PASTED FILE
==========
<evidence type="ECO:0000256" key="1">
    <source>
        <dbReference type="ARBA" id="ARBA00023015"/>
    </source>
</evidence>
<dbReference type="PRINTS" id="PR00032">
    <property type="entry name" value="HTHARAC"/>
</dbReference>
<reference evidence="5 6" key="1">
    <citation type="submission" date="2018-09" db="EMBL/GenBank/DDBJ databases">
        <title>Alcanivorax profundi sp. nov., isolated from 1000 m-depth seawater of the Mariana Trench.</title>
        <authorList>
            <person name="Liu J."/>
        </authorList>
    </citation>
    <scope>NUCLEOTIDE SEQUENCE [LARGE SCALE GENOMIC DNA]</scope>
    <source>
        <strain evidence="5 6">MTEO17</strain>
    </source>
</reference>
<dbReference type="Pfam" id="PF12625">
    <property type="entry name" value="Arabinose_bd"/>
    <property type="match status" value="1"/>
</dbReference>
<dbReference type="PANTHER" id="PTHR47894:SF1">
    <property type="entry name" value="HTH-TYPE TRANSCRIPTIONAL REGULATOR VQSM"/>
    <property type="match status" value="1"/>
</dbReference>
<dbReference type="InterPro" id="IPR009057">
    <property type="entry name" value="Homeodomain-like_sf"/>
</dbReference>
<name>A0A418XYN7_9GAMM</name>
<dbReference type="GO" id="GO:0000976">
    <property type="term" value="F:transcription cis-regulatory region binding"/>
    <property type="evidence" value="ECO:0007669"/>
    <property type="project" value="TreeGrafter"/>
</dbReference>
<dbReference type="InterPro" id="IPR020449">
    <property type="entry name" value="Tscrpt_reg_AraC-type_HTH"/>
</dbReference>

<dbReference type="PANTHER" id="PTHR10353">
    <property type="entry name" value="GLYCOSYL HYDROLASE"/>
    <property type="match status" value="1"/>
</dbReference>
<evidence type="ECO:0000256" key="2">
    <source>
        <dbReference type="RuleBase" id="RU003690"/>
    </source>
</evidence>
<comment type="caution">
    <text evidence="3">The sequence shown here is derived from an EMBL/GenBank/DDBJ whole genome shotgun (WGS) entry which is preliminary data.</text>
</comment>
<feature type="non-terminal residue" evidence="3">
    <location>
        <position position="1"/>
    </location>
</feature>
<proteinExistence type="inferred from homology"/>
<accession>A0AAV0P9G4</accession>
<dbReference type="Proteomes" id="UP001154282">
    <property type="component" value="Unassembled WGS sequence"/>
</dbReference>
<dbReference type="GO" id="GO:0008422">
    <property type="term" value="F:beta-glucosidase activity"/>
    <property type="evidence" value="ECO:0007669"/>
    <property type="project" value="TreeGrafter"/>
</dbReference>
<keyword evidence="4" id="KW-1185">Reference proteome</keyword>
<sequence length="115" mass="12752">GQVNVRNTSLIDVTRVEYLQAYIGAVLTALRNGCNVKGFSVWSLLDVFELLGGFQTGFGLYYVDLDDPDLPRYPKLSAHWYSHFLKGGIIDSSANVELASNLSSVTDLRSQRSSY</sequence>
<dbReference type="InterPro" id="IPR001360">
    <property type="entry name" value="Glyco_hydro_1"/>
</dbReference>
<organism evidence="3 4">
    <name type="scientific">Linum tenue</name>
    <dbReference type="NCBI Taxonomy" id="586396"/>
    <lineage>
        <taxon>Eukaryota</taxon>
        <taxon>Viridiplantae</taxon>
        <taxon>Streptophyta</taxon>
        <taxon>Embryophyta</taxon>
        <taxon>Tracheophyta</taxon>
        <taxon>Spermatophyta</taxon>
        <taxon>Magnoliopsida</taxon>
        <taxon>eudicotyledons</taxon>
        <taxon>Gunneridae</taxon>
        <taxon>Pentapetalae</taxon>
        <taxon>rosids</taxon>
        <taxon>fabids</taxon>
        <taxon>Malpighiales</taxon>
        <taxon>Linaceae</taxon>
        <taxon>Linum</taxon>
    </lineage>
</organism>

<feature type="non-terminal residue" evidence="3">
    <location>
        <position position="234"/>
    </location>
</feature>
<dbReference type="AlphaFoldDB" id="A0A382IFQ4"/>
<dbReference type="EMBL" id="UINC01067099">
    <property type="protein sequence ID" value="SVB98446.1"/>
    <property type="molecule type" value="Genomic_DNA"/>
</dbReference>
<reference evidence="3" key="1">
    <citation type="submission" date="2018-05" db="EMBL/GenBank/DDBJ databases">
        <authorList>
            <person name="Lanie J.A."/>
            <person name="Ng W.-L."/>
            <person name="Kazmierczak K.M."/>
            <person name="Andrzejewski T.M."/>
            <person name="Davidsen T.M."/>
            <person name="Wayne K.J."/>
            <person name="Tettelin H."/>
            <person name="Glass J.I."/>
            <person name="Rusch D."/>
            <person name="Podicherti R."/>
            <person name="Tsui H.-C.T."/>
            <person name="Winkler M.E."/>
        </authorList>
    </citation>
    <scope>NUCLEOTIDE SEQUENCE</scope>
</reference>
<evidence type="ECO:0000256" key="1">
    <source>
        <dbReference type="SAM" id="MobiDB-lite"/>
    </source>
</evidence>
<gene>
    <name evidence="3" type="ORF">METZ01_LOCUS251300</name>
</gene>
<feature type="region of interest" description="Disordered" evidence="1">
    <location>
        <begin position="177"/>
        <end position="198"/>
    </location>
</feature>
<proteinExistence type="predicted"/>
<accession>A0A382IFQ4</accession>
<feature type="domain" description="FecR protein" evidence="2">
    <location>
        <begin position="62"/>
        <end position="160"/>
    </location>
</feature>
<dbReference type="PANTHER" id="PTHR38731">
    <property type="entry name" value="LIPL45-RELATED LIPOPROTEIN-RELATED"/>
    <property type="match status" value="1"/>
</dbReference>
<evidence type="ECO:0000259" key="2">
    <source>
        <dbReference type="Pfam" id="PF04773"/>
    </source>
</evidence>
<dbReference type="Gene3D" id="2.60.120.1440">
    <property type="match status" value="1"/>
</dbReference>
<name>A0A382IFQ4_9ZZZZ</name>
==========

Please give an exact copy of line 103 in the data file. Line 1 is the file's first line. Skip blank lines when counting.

</dbReference>